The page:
Troops from Turkey killed 77 more Kurdish rebels in fighting Tuesday night in northern Iraq, their commander claimed, and the Foreign Ministry said "there is no timetable" for withdrawal "until these terrorist bases are eliminated." But US Defense Secretary Gates was en route to the Turkish capital Wednesday, where he was expected to tell the government that it must be mindful of Iraqi sovereignty and pull back its forces in a matter of days, "not months."
In a new setback for national reconciliation efforts, Iraq's three-man presidential council sent back to parliament a measure that would have organized provincial elections. Sections of it "contradict the Constitution," a spokesman said. The bill, which is considered critical, was bundled with two other unrelated measures to win passage on the final day of the legislative session, and even then succeeded by only one vote.
At Kofi Annan's request, the party of Kenyan opposition leader Raila Odinga put off "until further notice" a planned mass demonstration Thursday so the former UN secretary-general could make a final push for a power-sharing accord with the government. Annan was to meet separately with Odinga and President Mwai Kibaki, and African Union chief Jakaya Kikwete of Tanzania arrived in Nairobi to add weight to the mediation efforts.
Tens of thousands of people gathered in Sudan's capital to hear President Omar al-Bashir call for a worldwide boycott of all things Danish as Muslim anger grew over last week's reprinting of cartoons of the prophet Muhammad. In Germany, however, the Interior Ministry said all European newspapers should reprint the cartoons in solidarity. And in the Netherlands, an anti-Koran film that also has outraged Muslims will be finished this week, its producer said.
Police in Zimbabwe warned Wednesday that they'll shoot to kill if there are "Kenya-style riots" following next month's presidential election. Commissioner Augustine Chihuri said "it is time for political parties to own up if they lose." Hard-line President Robert Mugabe is being challenged by two opponents in the March 29 vote.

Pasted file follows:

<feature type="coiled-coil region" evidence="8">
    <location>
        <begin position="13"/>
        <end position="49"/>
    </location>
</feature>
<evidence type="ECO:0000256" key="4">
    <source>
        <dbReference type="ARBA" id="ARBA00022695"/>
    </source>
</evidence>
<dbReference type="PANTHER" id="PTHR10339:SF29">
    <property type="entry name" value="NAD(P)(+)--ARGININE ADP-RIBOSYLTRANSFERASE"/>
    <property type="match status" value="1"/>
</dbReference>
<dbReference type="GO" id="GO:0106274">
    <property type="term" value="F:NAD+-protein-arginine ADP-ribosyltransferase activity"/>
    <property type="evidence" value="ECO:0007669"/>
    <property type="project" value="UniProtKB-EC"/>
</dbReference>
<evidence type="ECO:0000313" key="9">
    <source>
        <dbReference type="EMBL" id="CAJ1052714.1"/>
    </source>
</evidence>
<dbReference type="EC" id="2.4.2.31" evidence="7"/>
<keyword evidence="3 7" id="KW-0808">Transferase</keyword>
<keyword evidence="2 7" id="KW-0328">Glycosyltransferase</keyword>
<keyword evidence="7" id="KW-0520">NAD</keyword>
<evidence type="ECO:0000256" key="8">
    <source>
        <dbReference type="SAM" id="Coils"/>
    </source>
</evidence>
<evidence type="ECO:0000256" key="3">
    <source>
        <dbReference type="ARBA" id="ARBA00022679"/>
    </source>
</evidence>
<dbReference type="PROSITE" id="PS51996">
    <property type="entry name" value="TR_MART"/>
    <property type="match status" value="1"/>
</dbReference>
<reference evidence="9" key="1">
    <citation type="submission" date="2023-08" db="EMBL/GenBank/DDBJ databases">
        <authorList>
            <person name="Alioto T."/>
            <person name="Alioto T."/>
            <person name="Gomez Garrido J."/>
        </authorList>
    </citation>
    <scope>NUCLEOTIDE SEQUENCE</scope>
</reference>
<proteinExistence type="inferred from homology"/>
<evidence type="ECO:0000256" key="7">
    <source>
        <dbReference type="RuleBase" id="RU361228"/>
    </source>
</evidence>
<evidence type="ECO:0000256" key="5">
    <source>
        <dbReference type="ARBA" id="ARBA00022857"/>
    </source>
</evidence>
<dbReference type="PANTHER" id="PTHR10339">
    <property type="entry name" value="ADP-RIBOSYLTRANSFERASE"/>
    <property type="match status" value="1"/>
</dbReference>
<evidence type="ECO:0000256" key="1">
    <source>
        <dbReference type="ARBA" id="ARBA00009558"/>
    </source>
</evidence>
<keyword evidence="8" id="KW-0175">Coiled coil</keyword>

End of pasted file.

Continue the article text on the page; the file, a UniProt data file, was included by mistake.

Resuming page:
In another heavy blow to Microsoft, the European Union fined the company a record $1.35 billion Wednesday for charging "unreasonable" prices for technical information sold to rivals. In 2004, the EU fined the software giant $613 million for violating competition rules on the Continent and gave it 120 days to share some of its secrets with competitors. Last September, the company lost an appeal of that order. The EU said Microsoft had dragged its feet in complying with the order, adding, "flouting the rules is expensive."
Luxury automaker BWM said Wednesday it will lay off 5,600 more employees by year's end, on top of 2,500 jobs already eliminated. The announcement was the second of its type in two days by a major German company. On Tuesday, electronics giant Siemens said it will cut 3,800 people from its payroll and transfer 1,200 others to plants outside Germany. Above, a BMW employee in Leipzig polishes the hood of a car just off the assembly line.
"A very large earthquake in UK terms" shook England and parts of Wales and Northern Ireland Wednesday, causing property damage and at least one serious injury. The quake, which seismologists said had a magnitude of 5.3, was centered 125 miles north of London and was the strongest in Britain in 24 years. Above, a Barnsley, England, resident inspects damage to his house.
A fictionalized tribute to Charles Dickens – but set in the South Pacific – was among the finalists announced for the 12th annual Kiriyama Prize, which is awarded for books that promote greater understanding of the Pacific Rim and South Asia. Winners in the competition, which also is open to works of nonfiction, will be announced April 1, officials said.